Parashat Pekudei: Just as you were told

This week’s Torah portion – Parashat Pekudei – concludes the description of the building of the Mishkan, a description that’s spread over five portions.

mishkan tabernacle 311 (photo credit: Wikimedia Commons)
mishkan tabernacle 311
(photo credit: Wikimedia Commons)

After two months of a huge and complicated construction project, while encamped in the heart of the desert, the Children of Israel completed the detailed instructions for building the Mishkan (Tabernacle) they received from God, and turned to dedicating the temporary temple that was to accompany them through their desert journeys. 

This week’s Torah portion – Parashat Pekudei – concludes the description of the building of the Mishkan, a description that’s spread over five portions.

At the end of the description of the construction work, the Torah states:

In accordance with all that the Lord had commanded Moses, so did the Children of Israel do all the work. Moses saw the entire work, and lo! they had done it – as the Lord had commanded, so had they done. So Moses blessed them. (Exodus 39:42-43)

Three times, the Torah repeats and emphasizes the fact that the Israelites did not change any of the detailed instructions given by God. Moses, amazed by this fact, blessed them with a special blessing mentioned in the book of Psalms:

THE MISHKAN tent. (Wikimedia Commons) (credit: Wikimedia Commons)THE MISHKAN tent. (Wikimedia Commons) (credit: Wikimedia Commons)

And may the pleasantness of the Lord our God be upon us, and the work of our hands establish for us, and the work of our hands establish it. (Psalms 90:17)

We note that over the last two parashot, the Torah emphasizes again and again that things were done exactly “as the Lord had commanded Moses.”

Why was Moses so excited by the nation doing just as it had been commanded to do? And why does the Torah see the need to emphasize this? It should be an obvious thing, to follow the directions just as they were given by God, especially for something as lofty as building the Mishkan

Again, at the beginning of Parashat Beha’alotcha in the book of Numbers, we find something similar. The Torah describes God’s request of Moses to instruct Aaron to light the menorah in the Mishkan. Immediately following this, the Torah says:

Aaron did so; he lit the lamps toward the face of the menorah, as the Lord had commanded Moses. (Numbers 8:3)

The great biblical commentator Rashi illuminates the emphasis insinuated by the language of the Torah:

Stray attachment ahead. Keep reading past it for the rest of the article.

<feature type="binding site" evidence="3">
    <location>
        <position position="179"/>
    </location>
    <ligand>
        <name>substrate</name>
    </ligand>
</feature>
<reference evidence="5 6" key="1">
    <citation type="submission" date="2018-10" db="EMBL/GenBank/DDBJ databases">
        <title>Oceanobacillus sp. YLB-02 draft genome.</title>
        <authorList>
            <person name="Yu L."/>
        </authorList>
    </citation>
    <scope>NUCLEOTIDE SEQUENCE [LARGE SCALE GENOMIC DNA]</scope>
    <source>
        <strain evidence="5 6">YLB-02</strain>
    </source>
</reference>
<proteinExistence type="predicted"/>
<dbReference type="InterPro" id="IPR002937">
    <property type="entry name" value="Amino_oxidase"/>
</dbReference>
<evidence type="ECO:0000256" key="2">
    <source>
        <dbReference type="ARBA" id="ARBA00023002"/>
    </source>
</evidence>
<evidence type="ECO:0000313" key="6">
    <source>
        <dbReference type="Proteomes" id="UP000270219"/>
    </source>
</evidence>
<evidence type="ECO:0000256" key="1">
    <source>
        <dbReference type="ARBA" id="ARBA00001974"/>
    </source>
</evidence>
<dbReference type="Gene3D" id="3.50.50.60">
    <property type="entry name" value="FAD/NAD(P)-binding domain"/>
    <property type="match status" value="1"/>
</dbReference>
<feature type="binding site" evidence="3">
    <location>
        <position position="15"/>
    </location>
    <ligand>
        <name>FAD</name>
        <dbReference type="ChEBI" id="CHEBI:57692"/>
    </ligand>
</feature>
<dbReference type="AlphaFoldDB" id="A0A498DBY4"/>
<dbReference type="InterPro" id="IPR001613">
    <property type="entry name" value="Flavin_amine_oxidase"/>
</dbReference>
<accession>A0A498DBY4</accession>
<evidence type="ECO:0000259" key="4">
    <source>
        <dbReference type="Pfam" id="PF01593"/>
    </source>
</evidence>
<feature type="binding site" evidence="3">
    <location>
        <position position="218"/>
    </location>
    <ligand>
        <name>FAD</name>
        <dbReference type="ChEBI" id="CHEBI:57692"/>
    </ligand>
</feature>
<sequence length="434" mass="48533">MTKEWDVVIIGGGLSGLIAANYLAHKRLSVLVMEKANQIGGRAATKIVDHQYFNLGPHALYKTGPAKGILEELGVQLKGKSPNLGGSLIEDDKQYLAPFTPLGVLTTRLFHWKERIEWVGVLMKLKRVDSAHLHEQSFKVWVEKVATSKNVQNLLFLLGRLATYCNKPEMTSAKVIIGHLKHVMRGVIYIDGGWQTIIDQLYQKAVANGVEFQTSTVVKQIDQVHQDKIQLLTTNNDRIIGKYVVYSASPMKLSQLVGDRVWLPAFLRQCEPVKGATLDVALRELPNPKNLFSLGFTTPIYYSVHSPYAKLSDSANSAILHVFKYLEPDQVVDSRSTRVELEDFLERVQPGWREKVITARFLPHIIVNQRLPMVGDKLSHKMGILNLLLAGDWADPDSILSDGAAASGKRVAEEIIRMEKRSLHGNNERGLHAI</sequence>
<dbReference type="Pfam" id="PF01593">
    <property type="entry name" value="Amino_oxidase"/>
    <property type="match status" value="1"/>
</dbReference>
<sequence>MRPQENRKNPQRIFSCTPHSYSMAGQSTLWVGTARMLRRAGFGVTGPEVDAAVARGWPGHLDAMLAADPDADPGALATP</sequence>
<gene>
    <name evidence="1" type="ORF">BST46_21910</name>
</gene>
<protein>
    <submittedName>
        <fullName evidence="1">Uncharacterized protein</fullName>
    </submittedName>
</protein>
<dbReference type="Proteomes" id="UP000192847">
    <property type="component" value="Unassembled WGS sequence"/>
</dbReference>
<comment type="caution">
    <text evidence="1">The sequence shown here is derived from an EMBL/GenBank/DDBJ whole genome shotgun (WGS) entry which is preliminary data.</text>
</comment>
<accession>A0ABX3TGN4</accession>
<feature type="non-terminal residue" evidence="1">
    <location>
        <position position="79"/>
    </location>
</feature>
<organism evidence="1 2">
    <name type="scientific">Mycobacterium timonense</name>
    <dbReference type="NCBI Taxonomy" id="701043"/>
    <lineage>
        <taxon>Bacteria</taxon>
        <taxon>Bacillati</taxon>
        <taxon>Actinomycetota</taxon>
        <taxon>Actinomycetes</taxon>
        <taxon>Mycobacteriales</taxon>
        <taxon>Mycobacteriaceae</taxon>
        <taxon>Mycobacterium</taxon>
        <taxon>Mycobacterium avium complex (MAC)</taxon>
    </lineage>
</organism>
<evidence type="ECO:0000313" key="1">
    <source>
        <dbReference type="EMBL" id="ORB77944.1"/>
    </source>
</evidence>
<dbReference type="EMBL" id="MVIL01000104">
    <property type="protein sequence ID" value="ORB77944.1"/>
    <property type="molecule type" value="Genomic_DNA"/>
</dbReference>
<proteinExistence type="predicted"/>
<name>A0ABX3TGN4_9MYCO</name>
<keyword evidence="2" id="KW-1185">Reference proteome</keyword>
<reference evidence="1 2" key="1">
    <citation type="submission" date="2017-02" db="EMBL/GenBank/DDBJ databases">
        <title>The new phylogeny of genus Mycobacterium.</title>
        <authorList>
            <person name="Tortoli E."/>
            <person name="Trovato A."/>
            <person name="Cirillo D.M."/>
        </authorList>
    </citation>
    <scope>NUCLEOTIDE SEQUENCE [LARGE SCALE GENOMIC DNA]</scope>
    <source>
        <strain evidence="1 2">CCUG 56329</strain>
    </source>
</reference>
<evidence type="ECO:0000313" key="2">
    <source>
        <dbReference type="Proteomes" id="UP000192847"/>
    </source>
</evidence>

This shows Aaron’s virtue that he did not deviate [from God’s command].

Again, we see a sense of wonder about Aaron not changing any of the detailed instructions given to him by God regarding lighting the menorah in the Mishkan. And again, we must ask: What is so special about this?

The answer lies in an understanding of human nature. As humans, we find it very difficult to do exactly as we are told. We like to do “about” as we are told. Why? Because if we do things exactly as we are told, we are seemingly negating our own independence and personality for the sake of the directions we were given. We want to feel like we contributed to the story. So, we like to do things “about,” and not “exactly,” as we are told.

In building the Mishkan, God asks the Children of Israel to follow His instructions exactly, and they did so. They took themselves out of the equation and fulfilled God’s will as it was, and for this they deserved praise.

But a difficulty arises by the Torah emphasizing this. Usually, with everything related to holiness and spirituality, we feel an even greater need to express our individuality. We sense our inner spirit that tells us how to act. We want to be connected and feel part of the spiritual act. But in the building of the Mishkan, we see that God wanted us to remove ourselves from the picture and do exactly as He commanded, to make God’s will – our will. As our sages said, “...do His will as though it were your will, so that He will do your will as though it were His” (Ethics of the Fathers 2:4).

At many crossroads in our private or religious life, we might face a dilemma: Should we interject our own will into the picture, or should we concede to God’s will. At such times, we should remember the great blessing inherent in following God’s will as it is. Exactly as it is. ■

The writer is rabbi of the Western Wall and Holy Sites.